Tacrolimus is an effective steroid-sparing agent. While both steroids and tacrolimus inhibit inflammatory cells, tacrolimus is believed to be approximately 100 times more powerful than betamethasone valerate at inhibiting human epidermal Langerhans cell stimulatory function . In the current study, patients were initially prescribed 0.02% tacrolimus ointment in combination with topical steroids during the active phase because topical tacrolimus requires several weeks to reach the treatment concentration in eyes. On the other hand, topical steroids are fast-acting and promptly relieve symptoms [22–24]. Therefore, topical steroids help resolve inflammation in the cornea and conjunctiva immediately until tacrolimus becomes effective.
Tacrolimus is hydrophobic. Therefore, in theory, the drug should permeate conjunctiva better than cornea because conjunctiva is more permeable to lipophilic drugs compared to cornea. This characteristic of tacrolimus may explain the higher efficacy of tacrolimus in patients with ocular GVHD with severe conjunctival inflammation .
The major side effects of topical tacrolimus are eye irritation, blurring, itching, chemosis, transient burning sensation, conjunctival hyperemia, and conjunctival chemosis . Burning sensation, which was the reason behind treatment cessation in our study population, has been documented in previously published reports using higher concentrations (0.01%) but not in those using lower concentrations (0.005%). Hence, it is possible that this side effect is dependent on the drug concentration [17, 26, 27]. In terms of adverse effects, renal toxicity, hyperglycemia, and hypertension have been reported . However, because of the limited amount of tacrolimus used during topical treatment, the risk of these adverse effects is negligible. A study that investigated the blood concentration profile of tacrolimus following topical application, its systemic exposure was reported to be minimal and temporary . There have also been reports of complications such as blood dyscrasias, malignancies and outbreaks of infection including herpes simplex as well as organ damage with the use of tacrolimus. Such complications are thought occur more frequently in children, but no systemic complications were noted in our study. to be greater in children. A possible local adverse effect of topical tacrolimus is an increased predisposition to infections . A study has shown that its long-term usage increases the risk of corneal infections . The prevalence of corneal infections in a large cohort of patients treated with topical tacrolimus was 0.35% . However, no ocular complications were observed during our study.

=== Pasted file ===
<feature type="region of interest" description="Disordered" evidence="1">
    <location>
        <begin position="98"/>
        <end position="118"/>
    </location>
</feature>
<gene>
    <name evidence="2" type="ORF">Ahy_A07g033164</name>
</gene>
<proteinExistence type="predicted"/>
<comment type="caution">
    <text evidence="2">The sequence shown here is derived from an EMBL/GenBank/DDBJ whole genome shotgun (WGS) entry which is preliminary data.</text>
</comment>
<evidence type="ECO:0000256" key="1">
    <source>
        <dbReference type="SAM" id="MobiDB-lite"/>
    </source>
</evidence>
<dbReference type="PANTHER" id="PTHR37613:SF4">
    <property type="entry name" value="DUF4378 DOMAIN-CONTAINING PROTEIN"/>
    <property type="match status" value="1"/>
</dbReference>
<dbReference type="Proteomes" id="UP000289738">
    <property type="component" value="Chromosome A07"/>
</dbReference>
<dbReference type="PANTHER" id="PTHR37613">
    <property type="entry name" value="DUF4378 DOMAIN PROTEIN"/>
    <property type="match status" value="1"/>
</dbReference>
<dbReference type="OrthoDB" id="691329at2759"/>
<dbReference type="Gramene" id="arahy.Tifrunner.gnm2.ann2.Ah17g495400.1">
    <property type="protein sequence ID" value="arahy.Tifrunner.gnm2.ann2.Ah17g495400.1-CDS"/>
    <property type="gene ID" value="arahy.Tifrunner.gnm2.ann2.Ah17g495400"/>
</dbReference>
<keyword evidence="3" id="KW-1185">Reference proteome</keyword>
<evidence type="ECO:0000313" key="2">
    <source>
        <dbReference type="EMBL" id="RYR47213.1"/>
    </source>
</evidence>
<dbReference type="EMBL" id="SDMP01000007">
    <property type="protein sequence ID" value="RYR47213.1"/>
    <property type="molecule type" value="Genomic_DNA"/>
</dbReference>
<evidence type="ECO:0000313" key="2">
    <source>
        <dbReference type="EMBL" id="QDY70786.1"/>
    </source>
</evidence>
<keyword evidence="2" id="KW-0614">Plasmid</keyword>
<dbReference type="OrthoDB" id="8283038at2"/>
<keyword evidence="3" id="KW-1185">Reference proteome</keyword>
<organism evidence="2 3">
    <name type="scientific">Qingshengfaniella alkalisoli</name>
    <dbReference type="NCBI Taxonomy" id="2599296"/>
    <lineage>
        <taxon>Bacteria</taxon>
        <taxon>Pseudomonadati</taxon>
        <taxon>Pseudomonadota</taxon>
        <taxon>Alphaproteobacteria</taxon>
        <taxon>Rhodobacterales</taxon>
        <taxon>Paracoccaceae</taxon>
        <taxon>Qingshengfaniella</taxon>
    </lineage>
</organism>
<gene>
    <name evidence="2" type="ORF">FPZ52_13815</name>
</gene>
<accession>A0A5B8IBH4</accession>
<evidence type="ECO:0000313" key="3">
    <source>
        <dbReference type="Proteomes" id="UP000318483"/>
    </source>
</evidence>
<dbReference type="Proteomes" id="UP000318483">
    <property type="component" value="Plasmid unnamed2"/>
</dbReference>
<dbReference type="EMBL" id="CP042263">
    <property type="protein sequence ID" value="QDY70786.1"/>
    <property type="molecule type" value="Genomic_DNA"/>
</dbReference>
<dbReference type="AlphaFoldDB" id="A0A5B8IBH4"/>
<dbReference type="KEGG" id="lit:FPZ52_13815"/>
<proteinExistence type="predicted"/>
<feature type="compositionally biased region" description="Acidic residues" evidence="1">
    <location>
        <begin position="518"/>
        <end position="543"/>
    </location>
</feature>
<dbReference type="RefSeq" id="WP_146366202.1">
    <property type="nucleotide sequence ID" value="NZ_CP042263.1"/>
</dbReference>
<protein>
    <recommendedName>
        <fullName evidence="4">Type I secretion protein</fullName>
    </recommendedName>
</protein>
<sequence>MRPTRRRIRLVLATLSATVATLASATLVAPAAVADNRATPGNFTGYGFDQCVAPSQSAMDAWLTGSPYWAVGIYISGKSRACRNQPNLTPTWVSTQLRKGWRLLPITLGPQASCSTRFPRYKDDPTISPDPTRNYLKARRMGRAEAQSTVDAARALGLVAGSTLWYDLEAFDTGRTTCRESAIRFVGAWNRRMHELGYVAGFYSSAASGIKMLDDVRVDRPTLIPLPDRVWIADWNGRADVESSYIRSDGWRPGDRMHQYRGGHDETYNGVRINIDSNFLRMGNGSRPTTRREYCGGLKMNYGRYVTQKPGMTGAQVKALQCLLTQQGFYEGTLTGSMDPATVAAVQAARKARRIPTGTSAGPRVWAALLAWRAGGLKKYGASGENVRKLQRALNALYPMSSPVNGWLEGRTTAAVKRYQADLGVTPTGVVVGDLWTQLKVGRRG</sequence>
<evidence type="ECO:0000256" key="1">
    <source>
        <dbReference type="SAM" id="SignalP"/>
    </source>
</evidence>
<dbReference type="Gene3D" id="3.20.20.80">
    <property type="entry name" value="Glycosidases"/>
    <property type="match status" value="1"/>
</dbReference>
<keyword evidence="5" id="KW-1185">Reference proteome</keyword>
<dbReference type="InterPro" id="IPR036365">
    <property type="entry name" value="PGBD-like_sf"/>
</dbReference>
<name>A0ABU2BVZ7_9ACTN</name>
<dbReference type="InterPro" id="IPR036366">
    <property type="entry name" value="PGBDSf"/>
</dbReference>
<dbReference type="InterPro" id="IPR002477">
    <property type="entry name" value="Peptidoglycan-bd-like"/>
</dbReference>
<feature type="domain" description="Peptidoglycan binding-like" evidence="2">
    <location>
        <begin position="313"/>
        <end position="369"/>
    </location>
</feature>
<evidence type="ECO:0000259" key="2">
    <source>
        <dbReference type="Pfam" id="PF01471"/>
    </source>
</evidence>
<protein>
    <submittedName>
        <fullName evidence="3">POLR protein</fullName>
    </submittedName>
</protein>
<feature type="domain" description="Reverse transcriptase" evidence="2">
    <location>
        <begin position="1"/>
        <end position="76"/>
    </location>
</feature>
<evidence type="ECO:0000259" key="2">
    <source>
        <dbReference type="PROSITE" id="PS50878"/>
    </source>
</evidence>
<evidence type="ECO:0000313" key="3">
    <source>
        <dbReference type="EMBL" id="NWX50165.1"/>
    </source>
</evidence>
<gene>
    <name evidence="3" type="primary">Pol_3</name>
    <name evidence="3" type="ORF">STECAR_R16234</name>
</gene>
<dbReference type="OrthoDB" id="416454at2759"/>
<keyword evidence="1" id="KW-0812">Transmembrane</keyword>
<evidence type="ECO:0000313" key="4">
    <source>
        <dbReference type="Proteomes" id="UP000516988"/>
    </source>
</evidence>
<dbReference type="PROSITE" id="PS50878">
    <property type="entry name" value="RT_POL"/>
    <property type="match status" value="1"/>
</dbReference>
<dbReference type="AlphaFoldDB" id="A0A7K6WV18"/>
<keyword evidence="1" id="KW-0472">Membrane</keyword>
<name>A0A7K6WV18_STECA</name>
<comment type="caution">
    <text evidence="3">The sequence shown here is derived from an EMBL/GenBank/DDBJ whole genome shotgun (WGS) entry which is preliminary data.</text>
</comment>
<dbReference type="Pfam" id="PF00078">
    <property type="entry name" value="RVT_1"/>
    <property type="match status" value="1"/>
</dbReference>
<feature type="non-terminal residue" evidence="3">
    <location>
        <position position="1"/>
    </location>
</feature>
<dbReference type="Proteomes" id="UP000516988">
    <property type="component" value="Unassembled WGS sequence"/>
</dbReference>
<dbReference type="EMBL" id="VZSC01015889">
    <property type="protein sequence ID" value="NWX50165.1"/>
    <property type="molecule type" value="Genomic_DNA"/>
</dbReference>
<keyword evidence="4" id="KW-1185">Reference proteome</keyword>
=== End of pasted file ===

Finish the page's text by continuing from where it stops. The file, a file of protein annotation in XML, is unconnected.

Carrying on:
The study has several limitations. The majority of patients (80%) were diagnosed with VKC and AKC patients. And because of that, the number of patients who finally maintained treatment for more than 12 months was relatively small. Although no major complications arose from the continuous use of topical tacrolimus for more than 12 months in pediatric patients in our study, adverse reactions might have been observed with a larger number of subjects. Despite these limitations, however, we believe that our long-term observation proved tacrolimus as an effective and safe treatment option in pediatric patients with inflammatory ocular surface disease.